I suppose it was my way of thumbing my nose at Fate for taking someone away so dear to us. Sure, life comes to an end for everyone, but in the meantime, I'm going to go out there and race my flabby alcoholic heart out just because I can. I'm strong, smart, and I can put the hurt on people half my age and I'm going to enjoy it when I do!
Then my bike frame broke.
It wasn't even a spectacular break, the kind that gets you free beer after you've limped to the finish bloody, bruised, with your frame in two pieces. No, I was cleaning the bike after Chainbreaker and noticed that a crack had developed right below the seat post clamp. It went about half way around the tube. A quiet little reminder that everything falls apart eventually and I should continue to have fun racing but I should probably stop thumbing my nose at Fate.
Once upon a time, you could take your damaged bicycle frame to the shop you bought it from and someone could re-weld a break or cold set a bent tube and it might be ugly, but you could keep riding it. Fast forward to the age of eBay, hydroformed aluminum frames and personal injury attorneys and your damaged bicycle frame that you bought from a complete stranger on the aforementioned auction site is scrap metal.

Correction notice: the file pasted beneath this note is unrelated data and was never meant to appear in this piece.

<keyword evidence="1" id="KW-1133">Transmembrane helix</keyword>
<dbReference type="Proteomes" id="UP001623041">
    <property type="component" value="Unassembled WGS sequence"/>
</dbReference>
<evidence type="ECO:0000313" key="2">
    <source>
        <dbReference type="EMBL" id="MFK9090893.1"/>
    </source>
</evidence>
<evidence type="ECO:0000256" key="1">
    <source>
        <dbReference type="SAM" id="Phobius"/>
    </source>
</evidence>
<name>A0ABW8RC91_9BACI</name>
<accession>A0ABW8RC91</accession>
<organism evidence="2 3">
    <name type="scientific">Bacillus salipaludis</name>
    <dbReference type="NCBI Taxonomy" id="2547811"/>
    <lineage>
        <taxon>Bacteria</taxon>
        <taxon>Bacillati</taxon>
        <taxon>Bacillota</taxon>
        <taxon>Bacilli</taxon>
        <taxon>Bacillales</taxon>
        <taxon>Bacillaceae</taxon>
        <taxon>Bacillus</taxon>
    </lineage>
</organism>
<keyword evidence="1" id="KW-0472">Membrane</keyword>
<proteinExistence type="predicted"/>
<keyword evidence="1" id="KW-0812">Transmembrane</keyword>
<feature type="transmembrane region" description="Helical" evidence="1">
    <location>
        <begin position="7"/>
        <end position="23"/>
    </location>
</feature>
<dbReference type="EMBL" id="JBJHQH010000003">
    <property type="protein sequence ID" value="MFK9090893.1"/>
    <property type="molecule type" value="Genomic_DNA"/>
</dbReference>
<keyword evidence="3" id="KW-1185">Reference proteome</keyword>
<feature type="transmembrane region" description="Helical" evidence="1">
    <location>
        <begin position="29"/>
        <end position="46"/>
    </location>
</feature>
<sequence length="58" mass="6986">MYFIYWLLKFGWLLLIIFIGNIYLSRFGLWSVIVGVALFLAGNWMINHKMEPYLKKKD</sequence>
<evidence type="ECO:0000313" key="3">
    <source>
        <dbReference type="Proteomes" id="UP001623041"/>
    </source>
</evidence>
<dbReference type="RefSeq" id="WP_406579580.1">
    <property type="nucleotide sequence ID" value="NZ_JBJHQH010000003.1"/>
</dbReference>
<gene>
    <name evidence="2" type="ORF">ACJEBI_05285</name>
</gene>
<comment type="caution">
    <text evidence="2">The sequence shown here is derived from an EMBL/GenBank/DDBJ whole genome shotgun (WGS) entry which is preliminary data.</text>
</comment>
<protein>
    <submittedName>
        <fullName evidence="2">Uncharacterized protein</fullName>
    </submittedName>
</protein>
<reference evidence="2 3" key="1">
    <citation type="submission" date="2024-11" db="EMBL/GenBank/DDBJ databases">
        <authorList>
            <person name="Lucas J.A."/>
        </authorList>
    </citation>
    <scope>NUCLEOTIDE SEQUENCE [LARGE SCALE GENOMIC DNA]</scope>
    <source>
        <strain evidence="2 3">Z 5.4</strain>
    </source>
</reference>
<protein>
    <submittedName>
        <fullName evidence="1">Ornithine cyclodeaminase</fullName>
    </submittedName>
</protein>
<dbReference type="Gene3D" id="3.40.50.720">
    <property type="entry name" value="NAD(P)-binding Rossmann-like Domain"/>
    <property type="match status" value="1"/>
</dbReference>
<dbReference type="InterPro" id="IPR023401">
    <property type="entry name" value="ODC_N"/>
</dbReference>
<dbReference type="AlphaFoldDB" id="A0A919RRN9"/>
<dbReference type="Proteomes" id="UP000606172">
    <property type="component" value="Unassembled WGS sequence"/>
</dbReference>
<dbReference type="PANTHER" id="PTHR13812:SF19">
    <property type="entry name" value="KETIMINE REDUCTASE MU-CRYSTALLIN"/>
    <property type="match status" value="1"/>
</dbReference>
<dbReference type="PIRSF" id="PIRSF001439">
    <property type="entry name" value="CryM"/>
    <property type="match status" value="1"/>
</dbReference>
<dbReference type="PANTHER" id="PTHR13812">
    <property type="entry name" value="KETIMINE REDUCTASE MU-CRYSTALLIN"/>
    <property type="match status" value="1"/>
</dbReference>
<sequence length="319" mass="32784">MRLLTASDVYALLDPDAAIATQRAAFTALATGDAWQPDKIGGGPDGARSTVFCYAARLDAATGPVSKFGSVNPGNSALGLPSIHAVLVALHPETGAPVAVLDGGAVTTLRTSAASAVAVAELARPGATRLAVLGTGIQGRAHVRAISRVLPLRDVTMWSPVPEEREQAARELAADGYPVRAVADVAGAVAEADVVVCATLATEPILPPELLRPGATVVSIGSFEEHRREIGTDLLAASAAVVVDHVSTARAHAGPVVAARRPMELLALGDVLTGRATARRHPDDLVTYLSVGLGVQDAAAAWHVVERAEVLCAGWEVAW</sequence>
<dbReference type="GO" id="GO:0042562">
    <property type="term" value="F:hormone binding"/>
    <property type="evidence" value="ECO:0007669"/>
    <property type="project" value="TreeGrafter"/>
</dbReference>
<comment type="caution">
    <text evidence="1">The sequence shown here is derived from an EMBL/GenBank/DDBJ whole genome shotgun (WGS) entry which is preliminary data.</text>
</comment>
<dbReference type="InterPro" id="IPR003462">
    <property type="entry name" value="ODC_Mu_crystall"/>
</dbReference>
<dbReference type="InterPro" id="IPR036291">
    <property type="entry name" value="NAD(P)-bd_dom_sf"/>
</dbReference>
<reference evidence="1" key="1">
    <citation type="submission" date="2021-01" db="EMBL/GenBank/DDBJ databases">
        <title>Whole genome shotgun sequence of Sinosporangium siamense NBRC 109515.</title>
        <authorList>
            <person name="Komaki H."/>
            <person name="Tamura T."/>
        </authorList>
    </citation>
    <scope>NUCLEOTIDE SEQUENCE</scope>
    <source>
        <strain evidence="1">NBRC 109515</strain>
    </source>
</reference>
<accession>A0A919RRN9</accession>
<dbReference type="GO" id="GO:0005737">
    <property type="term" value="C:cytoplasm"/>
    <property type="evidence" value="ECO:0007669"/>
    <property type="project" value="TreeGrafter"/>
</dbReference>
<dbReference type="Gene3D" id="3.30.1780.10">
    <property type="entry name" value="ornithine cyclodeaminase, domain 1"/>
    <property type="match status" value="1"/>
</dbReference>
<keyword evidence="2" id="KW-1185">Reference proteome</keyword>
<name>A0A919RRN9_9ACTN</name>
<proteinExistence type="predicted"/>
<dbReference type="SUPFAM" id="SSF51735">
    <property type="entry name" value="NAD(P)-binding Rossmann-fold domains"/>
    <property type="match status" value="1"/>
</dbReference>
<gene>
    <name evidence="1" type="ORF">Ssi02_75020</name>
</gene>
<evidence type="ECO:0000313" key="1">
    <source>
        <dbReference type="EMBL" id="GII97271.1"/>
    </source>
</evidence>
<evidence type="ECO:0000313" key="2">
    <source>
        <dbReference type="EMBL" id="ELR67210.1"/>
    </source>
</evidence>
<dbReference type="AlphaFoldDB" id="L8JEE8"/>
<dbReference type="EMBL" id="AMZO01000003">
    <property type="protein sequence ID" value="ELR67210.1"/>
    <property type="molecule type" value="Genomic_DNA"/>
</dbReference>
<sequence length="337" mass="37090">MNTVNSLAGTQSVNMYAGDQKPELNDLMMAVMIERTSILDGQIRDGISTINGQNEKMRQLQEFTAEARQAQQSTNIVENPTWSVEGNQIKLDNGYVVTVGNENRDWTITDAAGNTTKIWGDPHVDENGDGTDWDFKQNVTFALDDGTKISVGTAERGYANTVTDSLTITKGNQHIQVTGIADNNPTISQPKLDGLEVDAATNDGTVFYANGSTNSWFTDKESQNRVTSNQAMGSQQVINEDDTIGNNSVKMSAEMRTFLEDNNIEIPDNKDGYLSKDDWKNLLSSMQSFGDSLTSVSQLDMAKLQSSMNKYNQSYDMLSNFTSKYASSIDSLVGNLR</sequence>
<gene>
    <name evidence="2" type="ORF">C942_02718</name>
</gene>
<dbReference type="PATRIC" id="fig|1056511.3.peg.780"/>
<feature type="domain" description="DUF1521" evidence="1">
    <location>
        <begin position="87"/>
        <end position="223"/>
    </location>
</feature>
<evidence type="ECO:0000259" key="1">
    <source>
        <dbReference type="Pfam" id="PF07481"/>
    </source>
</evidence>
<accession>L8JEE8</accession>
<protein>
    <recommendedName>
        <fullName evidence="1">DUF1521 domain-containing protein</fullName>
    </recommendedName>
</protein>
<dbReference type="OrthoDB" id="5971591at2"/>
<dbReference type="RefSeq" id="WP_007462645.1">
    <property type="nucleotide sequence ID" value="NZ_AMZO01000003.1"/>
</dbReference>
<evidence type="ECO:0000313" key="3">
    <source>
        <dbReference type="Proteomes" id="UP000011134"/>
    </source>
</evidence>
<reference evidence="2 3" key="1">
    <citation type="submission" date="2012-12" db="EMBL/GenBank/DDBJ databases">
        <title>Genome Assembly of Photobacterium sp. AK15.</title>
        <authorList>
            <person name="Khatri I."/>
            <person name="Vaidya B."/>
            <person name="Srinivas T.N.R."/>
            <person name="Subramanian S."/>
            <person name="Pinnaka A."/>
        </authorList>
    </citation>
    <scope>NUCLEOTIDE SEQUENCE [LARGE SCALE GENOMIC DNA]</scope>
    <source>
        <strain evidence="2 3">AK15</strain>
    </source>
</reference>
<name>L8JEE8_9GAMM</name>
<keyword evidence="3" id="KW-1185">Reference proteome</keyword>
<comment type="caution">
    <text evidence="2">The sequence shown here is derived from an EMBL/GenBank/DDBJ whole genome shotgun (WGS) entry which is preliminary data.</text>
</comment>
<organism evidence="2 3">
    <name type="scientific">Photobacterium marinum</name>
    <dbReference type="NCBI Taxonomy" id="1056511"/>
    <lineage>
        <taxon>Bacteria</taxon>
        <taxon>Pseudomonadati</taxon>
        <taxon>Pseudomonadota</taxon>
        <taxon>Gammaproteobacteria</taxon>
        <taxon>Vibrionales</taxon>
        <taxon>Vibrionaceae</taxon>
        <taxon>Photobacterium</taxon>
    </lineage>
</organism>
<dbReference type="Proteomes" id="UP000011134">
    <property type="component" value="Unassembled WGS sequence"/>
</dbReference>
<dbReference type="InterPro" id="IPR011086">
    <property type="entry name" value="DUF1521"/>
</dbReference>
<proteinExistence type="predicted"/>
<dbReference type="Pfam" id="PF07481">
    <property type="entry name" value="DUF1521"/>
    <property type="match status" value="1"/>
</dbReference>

I've never been one to anthropomorphize my bikes. I don't name them or talk to them. I don't put stickers on them or personalize them beyond changing out parts to make them work better for me. But since this one has clearly reached the end of it's life, I've been having... feelings for the thing. It would be a lie to say it's never let me down. It's sheared suspension pivot bolts. The forks blew their seals mid-race a year ago so every bump felt like I was getting hit with an aluminum bat. It was also too small for me, which was probably why the frame failed. But in dealing with all those things I learned how modern full suspension bikes are put together. It filled in a decade of knowledge for me. And most of the time it was a dream to ride. That ride took me back to places I hadn't seen in 15 years and it took my body back to a level of fitness I hadn't seen in just as long.
I took it for one last dance at the Sister's Stampede. A 12 mile race half of which seemed to be through rough rock gardens that the Felt was designed to sail over. It was a grand farewell. I started to understand that you don't have to name a bike to ride it well, but you do have to relate to it. Maybe like an inflatable sex doll. You're just not going to get the full benefit from it if you don't endow it with a certain amount of personality.
So I've stripped the thing and I'm in the process of moving everything I can over to a 2009 Yeti ASR frame. It should fit me better. It will be lighter and faster. I can't shake the feeling that it won't be as much fun.